It may be time for California Republicans to revisit the “no new tax” pledge if the tax reform plan out of D.C. makes the grade. While it may numerically cut U.S. revenues by $1.7 trillion, it definitely passes the burden of the “cuts” on to hardworking people in California.
As a lifelong Republican and an elected official, I do believe that taxes are too high, people will spend their money more wisely than a government bureaucracy, and market principles of supply and demand really work when not crippled by government interventions distorting market forces.
Living in California, I have witnessed centralized top-down planning, heavily skewed incentives to reconfigure the economy, and how government redistribution of assets and wealth is disguised as creating fairness. Robbing Peter to pay Paul does not “grow” the economy nor, as we have witnessed in California, does dependency on government largess rescue the poor from poverty. But it does attract more to government programs, while providing barriers to self-sufficiency and upward mobility.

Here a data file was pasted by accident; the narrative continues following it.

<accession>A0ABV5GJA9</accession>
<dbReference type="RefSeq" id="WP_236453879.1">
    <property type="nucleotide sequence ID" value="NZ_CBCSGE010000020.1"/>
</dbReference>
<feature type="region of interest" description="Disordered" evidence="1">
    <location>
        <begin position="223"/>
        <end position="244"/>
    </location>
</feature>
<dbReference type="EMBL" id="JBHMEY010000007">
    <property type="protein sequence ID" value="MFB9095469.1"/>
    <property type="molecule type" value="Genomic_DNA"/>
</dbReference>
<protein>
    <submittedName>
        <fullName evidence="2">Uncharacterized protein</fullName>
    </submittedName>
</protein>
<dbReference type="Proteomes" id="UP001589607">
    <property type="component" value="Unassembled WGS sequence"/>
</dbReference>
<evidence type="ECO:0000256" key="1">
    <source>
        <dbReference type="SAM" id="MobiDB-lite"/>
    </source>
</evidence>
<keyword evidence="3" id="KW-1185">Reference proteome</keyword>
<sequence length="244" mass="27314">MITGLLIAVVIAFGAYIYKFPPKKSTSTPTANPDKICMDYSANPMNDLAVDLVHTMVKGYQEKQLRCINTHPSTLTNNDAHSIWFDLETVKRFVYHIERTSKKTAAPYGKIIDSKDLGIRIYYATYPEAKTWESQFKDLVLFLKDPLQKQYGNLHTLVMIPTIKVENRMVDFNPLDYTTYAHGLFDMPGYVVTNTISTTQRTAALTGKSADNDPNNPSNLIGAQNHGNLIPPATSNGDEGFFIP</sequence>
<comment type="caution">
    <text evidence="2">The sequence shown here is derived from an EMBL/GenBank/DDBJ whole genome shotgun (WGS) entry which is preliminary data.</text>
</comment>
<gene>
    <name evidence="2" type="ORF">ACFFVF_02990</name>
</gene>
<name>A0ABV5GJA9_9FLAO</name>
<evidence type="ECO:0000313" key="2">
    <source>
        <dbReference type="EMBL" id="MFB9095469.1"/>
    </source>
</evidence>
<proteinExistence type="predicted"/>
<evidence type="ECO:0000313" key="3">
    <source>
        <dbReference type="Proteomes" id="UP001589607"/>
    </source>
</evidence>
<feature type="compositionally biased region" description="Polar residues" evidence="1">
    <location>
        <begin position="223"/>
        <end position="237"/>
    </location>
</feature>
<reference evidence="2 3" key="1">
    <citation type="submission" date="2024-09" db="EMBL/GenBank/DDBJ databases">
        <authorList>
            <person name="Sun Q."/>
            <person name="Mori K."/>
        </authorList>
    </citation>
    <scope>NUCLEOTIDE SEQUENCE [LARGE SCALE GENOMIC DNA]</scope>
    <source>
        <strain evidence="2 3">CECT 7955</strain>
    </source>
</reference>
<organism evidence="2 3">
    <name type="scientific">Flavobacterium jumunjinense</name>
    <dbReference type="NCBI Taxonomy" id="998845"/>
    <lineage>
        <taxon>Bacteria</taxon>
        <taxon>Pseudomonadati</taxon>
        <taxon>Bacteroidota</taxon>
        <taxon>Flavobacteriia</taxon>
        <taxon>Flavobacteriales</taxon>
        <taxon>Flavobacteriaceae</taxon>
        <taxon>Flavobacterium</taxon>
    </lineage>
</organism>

Unfortunately, the Republican plan in D.C. is mimicking the California model by penalizing professionals, businesses and homeownership for those of us in states with an already high cost of living. It encourages retooling of industries and skewing tax refunds toward less-populated, smaller states with a lower cost of living. The plan reduces tax rates by eliminating worthy incentives to homeownership, which is for most Americans their largest investment and pathway to financial security.
Reductions in corporate tax rates and repatriation of offshore dollars are worthy goals that will stimulate job growth, but our politicians in D.C. seem to be getting lost in ideological warfare to prove that they are not robbing the poor. Transferring benefits to beleaguered states attempting to rekindle manufacturing jobs and allowing “refunds” for taxes that many did not pay is not tax reform.
Elimination of the State and…